Safe sex, not the easiest topic for most parents in this day and age. Yet every generation feels an urgency and a combined wariness surrounding this topic.
To take a brief glimpse backwards in our history. It wasn’t so long ago that young ladies were immediately eligible for marriage once they reached puberty. Even one of the longest series of television, “The Little House on the Prairie” (rated G) laid claim to that practice quite openly. And yet, within only a few decades sex discussions among minors has become taboo if you will and most certainly contraversal within our school systems.
So, who is responsible for our children’s sexual education? Not television, not their peers and not a school councelor who cannot notify the parents when a child seeks their advice. Clearly it is still up to the parents. J. Moore of Stoughton, MA is outraged and has very valid points to make, when speaking on this topic she states: “The age of consent in Massachusetts is 16. Whether it is heterosexual or homosexual the same rule applies. Yet kids as young as 12 can get condoms at school. Without parental consent, without parental knowledge. The packages have puppies and kittens on them. I know of five (5) teen boys who had sex at 12 years old – all using the Middle Schools condom supply, three (3) who waited until the ripe old age of 13 and one (1) who waited until he was 16, only because he didn’t know how to approach a girl and ask. All said they wouldn’t have sex unless they had condoms and that the school really did make it easy for them.”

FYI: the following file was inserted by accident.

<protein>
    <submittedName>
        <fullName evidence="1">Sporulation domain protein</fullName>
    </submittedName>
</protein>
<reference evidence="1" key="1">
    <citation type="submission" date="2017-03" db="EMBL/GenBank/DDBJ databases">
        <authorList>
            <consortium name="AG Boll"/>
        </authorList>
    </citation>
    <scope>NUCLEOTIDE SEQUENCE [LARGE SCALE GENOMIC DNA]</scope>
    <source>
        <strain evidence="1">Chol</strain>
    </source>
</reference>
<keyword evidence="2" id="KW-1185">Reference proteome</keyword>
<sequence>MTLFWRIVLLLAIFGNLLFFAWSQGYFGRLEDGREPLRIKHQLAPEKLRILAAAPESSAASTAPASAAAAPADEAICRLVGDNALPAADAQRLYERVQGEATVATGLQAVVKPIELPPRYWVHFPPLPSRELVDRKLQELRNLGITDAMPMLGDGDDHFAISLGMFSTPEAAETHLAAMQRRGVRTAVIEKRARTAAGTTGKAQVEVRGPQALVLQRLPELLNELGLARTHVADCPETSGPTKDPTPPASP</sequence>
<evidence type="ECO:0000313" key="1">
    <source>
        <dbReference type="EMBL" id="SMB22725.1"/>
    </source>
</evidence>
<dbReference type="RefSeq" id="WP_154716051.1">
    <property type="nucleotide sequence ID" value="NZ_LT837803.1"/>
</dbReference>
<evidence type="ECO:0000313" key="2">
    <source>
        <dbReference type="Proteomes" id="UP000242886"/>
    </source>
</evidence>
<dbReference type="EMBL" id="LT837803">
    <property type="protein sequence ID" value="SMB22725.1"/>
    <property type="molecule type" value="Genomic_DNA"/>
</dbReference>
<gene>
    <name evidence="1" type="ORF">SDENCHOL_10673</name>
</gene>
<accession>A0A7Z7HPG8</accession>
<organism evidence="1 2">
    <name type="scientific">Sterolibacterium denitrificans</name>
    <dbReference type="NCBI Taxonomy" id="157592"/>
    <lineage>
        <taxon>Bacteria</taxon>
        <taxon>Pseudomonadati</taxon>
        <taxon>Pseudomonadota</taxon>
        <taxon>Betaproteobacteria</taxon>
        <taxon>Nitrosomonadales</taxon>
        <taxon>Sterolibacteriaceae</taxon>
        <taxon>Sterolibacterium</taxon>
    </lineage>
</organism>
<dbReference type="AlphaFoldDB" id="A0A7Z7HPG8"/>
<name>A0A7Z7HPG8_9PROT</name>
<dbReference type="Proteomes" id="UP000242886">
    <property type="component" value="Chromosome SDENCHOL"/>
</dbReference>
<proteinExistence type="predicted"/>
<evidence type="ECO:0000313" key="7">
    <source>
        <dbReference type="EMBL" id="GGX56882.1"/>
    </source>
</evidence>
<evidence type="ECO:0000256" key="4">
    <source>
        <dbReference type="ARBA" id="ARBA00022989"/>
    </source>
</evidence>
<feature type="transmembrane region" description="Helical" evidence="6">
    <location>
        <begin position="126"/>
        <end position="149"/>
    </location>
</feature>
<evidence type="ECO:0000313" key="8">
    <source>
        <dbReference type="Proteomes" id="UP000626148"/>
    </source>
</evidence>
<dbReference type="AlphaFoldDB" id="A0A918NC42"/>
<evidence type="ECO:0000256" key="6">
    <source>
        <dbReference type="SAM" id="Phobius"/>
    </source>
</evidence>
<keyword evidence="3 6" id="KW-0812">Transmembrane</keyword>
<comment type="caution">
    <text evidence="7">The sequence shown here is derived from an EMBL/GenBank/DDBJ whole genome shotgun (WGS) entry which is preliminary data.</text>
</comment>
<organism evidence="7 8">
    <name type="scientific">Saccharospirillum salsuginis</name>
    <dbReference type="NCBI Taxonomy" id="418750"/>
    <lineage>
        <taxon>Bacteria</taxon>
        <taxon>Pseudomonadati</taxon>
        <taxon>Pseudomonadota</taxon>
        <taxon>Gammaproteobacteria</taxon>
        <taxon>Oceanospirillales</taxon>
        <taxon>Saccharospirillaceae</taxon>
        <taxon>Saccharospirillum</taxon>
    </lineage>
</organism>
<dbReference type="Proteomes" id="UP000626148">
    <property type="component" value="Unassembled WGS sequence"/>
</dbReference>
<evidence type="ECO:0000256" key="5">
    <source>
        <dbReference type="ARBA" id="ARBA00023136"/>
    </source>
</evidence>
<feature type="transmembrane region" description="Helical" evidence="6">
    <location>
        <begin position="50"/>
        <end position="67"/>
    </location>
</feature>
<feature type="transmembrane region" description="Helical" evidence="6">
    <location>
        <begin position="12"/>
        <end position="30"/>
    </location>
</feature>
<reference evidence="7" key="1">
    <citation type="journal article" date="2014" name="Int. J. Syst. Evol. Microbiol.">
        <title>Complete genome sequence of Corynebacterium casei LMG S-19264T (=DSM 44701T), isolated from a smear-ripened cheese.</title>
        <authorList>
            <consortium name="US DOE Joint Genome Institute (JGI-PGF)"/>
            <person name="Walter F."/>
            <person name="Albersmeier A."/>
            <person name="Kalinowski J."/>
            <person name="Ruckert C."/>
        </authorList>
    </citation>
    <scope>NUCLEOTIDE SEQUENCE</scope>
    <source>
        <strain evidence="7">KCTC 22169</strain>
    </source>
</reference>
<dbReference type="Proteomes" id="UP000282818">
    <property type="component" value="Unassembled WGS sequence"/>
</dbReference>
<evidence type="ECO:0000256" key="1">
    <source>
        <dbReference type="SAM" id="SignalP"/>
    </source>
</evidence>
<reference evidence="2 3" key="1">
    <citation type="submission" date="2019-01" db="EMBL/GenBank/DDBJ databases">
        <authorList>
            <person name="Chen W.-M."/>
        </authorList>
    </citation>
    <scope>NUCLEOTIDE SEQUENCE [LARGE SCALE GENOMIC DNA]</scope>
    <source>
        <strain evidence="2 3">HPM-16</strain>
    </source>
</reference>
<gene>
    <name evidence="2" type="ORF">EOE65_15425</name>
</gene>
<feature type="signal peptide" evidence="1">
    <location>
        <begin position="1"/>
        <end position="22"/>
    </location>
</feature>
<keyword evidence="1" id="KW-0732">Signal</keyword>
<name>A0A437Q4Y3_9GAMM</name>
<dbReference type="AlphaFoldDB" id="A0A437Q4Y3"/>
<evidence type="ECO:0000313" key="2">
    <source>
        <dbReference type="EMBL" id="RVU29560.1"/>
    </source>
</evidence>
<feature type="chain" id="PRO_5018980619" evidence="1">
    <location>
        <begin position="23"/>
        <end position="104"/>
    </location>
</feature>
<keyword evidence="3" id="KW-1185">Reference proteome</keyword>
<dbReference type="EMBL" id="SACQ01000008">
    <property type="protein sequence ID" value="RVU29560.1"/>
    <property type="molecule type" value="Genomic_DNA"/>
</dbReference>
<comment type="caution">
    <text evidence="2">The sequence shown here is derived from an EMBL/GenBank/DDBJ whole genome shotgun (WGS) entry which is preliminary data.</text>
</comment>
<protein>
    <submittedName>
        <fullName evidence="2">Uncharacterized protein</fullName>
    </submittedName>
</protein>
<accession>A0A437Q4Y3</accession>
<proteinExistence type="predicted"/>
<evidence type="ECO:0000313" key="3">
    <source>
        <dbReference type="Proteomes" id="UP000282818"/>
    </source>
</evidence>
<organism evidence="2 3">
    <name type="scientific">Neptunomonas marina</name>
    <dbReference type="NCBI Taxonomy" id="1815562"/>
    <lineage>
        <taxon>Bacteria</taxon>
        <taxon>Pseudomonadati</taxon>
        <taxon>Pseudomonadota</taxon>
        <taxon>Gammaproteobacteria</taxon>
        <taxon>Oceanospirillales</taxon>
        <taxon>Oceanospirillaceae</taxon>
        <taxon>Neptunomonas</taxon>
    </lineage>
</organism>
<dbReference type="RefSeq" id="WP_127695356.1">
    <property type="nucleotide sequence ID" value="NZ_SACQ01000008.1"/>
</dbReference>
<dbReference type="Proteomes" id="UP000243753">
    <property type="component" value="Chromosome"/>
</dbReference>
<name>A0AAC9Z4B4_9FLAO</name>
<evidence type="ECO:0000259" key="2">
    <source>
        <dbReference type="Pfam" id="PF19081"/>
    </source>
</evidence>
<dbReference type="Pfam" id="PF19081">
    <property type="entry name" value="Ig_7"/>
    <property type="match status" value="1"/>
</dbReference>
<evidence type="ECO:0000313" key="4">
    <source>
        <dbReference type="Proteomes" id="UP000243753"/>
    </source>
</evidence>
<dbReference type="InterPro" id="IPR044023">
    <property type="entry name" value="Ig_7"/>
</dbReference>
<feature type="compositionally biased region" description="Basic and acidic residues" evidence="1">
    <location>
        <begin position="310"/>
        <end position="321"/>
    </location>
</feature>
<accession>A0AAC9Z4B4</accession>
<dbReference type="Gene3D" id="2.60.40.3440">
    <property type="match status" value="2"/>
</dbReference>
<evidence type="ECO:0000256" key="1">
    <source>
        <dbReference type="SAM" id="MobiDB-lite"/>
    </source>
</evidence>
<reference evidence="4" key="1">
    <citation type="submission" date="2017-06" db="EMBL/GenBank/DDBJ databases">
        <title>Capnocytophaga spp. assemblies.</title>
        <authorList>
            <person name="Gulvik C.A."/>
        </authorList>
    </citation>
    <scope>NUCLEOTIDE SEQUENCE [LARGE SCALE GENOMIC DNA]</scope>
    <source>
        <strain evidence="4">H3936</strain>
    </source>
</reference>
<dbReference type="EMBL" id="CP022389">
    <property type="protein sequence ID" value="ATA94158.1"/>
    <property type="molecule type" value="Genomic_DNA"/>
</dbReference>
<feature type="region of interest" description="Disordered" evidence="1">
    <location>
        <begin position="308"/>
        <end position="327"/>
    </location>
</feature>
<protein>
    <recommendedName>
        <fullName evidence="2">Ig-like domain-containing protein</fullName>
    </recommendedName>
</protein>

“If a child is ready to have sex then they should approach the appropriate councilor, have a conversation and then make a decision, the councilor should not be introducing the topic to 12 year olds, that is up to the parents. I understand the need for the child’s privacy but a parent needs to be able to know their kid is having sex or even contemplating it and really get in depth with them about STDs, pregnancy, rape, etc. It is my conversation to have with my child not yours to have and then keep from me. Don’t get me wrong, I definitely believe in safe sex no matter the age, but I want to know what is going on with my child.”
In Swanzey, N.H. the news articles of an AIDS awareness promotion that was banned due to the safe sex kit’s contents: Fox News, CBS News and MSNBC to name but a few has traveled all the way across the country to Florida’s Miami Herald.
Flavored lubricant and candy seem too overwhelming or inappropriate to introduce to a young budding teen, but the issue of AIDS still stands. The reason AIDS advocates believe this age group needs sexual protection may be a shocking wake up call with some parents new to the teenage years.
Wouldn’t it be best to broach the subject clearly without hedging from the topic with all its pros and cons, from the security of the home? Self Help books are readily available as well as meeting with therapists in your area if sex is not easy to discuss from your stand point. Seeking advice on how to approach this topic may be uncomfortable for some but, in the long run, most beneficial for this generations health, morality and safety. Refering to the old adage, ‘Abstinence is the safest sex’ one must concede abstinence is not sex, and so it follows suit to say the risks of unsafe sex cannot be present. Open communication defines all healthy relationships, stay open to your children regardless of what the topic is, education is key in every aspect of our lives, on every level of development be it scholarly or socially.